Picks and Pans Review: Critic's Choice In the Company of the Courtesan

UPDATED 02/20/2006 at 01:00 AM EST Originally published 02/20/2006 at 01:00 AM EST

By Sarah Dunant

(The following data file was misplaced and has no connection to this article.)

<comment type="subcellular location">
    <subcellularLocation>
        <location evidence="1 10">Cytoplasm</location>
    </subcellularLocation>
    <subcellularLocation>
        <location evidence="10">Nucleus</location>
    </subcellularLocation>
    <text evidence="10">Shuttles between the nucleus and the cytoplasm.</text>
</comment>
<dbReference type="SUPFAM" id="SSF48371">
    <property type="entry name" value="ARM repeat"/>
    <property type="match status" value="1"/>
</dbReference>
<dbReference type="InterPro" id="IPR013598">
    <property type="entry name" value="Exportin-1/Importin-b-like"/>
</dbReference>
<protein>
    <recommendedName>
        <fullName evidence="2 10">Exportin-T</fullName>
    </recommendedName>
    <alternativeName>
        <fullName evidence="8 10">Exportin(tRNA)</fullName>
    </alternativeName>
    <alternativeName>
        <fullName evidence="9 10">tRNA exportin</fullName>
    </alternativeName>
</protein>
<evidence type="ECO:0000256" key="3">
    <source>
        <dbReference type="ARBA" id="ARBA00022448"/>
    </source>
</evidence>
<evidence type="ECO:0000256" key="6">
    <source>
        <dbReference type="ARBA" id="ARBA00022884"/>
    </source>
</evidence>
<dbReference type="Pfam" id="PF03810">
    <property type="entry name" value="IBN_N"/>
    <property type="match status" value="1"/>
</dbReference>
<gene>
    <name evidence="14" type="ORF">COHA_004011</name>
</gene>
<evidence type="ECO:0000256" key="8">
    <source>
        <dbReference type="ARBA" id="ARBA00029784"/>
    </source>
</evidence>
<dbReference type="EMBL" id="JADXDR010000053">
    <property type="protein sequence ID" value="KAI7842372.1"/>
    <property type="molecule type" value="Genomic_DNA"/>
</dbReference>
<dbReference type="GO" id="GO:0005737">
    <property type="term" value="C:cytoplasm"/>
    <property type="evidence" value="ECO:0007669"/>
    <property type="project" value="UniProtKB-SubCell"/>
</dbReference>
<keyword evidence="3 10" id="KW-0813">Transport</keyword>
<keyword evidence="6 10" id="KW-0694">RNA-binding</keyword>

In 1527, Fiammetta Bianchini, an irresistible courtesan who has bedded Rome's choicest nobles, hastily flees her home as Spanish and German troops invade the city, raping and pillaging as they go. Stripped of her lavish gowns and prestige, she makes her way to Venice, where she struggles to build a new client list and regain her elite status. Her aides-de-camp in the opulent, and still peaceful, Venice include one former arch-enemy and a blind, hunched female healer. Add in a quick-witted dwarf— Fiammetta's always-loyal sidekick Bucino, who spiritedly narrates this smart novel—and in less sure hands you'd have a circus. But with a story-teller like Sarah Dunant at the helm, In the Company of the Courtesan is a captivating adventure. As in her last book, 2004's The Birth of Venus, Dunant re-creates Renaissance Italy without a misstep, here bringing Venice's canals, churches, back alleys and behind-the-scenes machinations brightly to light. As Fiammetta and Bucino's fortunes rise and fall and rise again, Dunant's boisterous but affecting story never flags for a second.

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